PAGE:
True to its name, attention-deficit hyperactivity disorder (ADHD) has had a tough time garnering much notice from behavioural geneticists. The condition is highly heritable, but genetic association studies of ADHD, which affects about 2% of children, have mostly come up blank – until now.
A team led by Nigel Williams and Anita Thapar at Cardiff University School of Medicine in the UK have just linked the condition to large missing and extra chunks of chromosomal DNA known copy number variants (CNVs). “It gives us the first genetic link to ADHD,” Thapar said at a press briefing this morning.
Her team scanned the genomes of 410 children from Wales and northern England with ADHD and 1156 adults who were part of a large cohort study, looking for chunks of DNA 500,000 letters or longer that were either deleted or duplicated. They also limited their scan to rare CNVs, found in less than 1% of the general population.
On average, the children with ADHD were about twice as likely to possess such a mutation, compared to controls. Those children with an IQ below 70 were even likelier to have a swath of their genomes missing or duplicated.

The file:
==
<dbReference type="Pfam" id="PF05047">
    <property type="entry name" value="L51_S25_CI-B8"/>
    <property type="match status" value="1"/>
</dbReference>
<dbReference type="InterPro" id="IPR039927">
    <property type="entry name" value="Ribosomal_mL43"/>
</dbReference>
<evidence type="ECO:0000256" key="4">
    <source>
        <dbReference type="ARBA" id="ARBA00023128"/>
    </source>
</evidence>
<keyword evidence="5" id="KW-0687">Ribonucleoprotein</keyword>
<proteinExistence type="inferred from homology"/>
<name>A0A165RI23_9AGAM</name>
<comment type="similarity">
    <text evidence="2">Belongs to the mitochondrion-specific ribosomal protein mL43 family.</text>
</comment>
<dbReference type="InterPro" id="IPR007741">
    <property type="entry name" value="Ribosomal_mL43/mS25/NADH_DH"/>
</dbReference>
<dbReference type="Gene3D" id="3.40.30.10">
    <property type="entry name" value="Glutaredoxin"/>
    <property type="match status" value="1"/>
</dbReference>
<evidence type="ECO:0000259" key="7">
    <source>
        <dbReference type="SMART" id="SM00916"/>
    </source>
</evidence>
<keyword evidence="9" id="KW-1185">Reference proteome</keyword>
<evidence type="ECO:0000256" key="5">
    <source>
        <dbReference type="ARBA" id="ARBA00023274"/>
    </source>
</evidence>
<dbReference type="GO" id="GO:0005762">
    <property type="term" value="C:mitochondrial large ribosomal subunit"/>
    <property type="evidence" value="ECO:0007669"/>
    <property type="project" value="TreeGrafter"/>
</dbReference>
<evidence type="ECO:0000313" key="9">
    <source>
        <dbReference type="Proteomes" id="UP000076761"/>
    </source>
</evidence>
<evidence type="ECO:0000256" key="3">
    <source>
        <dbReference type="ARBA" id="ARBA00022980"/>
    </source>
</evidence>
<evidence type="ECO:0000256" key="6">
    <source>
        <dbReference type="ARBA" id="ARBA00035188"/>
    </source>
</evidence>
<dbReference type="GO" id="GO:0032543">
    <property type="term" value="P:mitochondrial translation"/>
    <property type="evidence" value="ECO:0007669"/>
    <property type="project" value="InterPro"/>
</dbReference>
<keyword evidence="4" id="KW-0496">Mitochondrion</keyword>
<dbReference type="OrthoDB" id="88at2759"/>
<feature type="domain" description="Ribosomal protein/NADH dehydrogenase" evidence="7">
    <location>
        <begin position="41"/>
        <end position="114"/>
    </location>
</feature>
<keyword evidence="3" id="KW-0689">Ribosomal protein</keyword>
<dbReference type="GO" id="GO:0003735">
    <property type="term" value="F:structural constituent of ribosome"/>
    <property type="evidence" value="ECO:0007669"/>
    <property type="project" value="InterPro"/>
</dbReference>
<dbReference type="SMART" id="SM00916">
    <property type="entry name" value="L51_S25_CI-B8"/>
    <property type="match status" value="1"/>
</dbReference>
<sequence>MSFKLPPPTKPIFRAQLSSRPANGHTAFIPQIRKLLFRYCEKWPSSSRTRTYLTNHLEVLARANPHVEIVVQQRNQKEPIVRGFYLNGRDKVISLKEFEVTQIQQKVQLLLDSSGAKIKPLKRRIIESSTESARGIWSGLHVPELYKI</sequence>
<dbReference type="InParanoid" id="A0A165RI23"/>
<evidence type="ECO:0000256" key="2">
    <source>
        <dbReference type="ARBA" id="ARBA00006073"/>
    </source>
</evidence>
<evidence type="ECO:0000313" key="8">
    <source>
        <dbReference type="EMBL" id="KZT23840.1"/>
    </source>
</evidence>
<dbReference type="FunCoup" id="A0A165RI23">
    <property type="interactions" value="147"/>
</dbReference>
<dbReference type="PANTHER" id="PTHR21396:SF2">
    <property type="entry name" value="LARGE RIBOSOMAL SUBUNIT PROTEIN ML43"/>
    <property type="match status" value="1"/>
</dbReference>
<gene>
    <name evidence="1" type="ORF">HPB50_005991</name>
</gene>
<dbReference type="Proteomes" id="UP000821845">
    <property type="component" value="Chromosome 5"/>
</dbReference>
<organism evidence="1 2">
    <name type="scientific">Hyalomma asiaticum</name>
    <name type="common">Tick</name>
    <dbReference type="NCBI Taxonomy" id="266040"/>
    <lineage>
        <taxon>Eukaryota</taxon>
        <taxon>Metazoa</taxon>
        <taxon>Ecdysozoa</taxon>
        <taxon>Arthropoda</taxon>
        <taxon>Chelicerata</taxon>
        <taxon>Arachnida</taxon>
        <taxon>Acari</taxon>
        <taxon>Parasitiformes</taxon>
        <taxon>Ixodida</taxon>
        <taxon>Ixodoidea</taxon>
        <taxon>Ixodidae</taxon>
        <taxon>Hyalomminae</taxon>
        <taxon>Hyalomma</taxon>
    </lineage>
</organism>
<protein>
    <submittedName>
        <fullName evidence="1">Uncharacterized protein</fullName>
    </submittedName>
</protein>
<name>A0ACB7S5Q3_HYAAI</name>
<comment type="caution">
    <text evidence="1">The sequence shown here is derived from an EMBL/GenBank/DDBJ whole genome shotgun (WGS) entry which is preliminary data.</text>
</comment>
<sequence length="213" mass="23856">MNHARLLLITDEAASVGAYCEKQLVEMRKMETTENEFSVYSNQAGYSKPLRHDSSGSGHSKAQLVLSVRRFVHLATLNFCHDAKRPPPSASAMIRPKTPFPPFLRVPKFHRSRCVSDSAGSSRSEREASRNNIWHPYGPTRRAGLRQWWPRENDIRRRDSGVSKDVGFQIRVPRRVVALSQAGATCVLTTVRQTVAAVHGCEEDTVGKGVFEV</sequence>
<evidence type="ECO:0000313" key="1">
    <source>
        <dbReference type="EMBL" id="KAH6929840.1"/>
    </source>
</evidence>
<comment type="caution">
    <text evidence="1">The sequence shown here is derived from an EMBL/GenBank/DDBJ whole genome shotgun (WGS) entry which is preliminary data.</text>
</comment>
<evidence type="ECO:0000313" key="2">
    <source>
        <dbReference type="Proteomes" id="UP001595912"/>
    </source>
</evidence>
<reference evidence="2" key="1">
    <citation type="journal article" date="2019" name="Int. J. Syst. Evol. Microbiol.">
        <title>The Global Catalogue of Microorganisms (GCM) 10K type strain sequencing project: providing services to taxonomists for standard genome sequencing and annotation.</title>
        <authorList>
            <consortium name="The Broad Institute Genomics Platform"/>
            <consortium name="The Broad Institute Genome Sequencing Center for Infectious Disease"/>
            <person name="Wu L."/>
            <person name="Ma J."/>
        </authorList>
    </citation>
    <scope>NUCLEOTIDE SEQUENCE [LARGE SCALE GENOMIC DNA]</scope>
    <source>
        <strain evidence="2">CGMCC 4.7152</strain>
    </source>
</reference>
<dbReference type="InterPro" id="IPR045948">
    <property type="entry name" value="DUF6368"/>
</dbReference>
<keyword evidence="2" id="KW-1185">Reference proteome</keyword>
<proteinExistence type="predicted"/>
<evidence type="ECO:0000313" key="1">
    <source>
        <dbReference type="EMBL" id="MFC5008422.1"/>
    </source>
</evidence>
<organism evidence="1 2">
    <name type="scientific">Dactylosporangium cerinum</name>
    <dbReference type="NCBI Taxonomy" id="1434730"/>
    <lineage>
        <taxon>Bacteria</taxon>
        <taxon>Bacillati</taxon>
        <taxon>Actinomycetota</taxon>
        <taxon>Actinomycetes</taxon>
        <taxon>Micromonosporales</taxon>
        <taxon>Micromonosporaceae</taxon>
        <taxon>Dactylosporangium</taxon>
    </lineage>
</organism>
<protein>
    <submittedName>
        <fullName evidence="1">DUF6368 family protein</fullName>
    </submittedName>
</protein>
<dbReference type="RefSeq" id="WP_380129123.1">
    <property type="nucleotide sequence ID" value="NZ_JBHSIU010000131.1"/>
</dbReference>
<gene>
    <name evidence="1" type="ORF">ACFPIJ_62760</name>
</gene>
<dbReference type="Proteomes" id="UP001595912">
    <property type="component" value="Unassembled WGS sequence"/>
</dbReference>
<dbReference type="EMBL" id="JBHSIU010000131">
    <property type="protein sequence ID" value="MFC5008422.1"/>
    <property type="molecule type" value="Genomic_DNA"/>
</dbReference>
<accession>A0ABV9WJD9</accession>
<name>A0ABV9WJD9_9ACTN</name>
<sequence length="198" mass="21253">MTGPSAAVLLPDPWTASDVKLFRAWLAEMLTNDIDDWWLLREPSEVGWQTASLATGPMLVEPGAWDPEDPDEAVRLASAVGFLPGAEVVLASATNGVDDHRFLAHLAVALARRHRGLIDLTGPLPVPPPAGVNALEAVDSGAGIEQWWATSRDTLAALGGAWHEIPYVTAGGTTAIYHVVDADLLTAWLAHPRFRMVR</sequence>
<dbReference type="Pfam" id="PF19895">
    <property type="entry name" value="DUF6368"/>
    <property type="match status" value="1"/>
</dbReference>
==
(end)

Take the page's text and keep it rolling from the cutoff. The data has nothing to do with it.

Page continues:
CNVs have also been linked to autism and schizophrenia , and the results from the new study turn up some of the same chromosomal regions as those studies, such as a patch of chromosome 16 that is prone to duplication. Williams and Thapar’s team says this overlap could suggest a shared biological basis for autism and ADHD.
For the most part, however, it’s difficult to determine how the CNVs Thapar and Williams’ team identified are related to ADHD. Most of the insertions and deletions contain a number of genes, some implicated in brain function, some not.
Stephen Scherer, a medical geneticist at the Hospital for Sick Children in Toronto, Canada, expects that some of the CNVs will almost certainly play a causative role in an individual’s ADHD. An easy way to tell, he says, is to identify so-called de novo, mutations found in children with ADHD, but not their parents. In an analysis limited to a subset of their participants, Thapar and Williams identified four such mutations, including one on chromosome 16.
Like most genetic associations, the clinical applications of new study are years off and not obvious. “Williams and colleagues results are exciting, but how these findings will be clinically translated is still speculative,” writes J. Peter Burbach, in an editorial that accompanies the paper, which both appear in the journal Lancet. At a London press briefing, Thapar batted down question after question on the real-world application of her team’s work – but for one.
She hopes her team’s study will dispel the popular perception that ADHD results from poor parenting. “Finding this direct genetic link to ADHD should help clear this misunderstanding and address this issue of stigma,” she said.
Image: photo by tonx via Flickr under Creative Commons.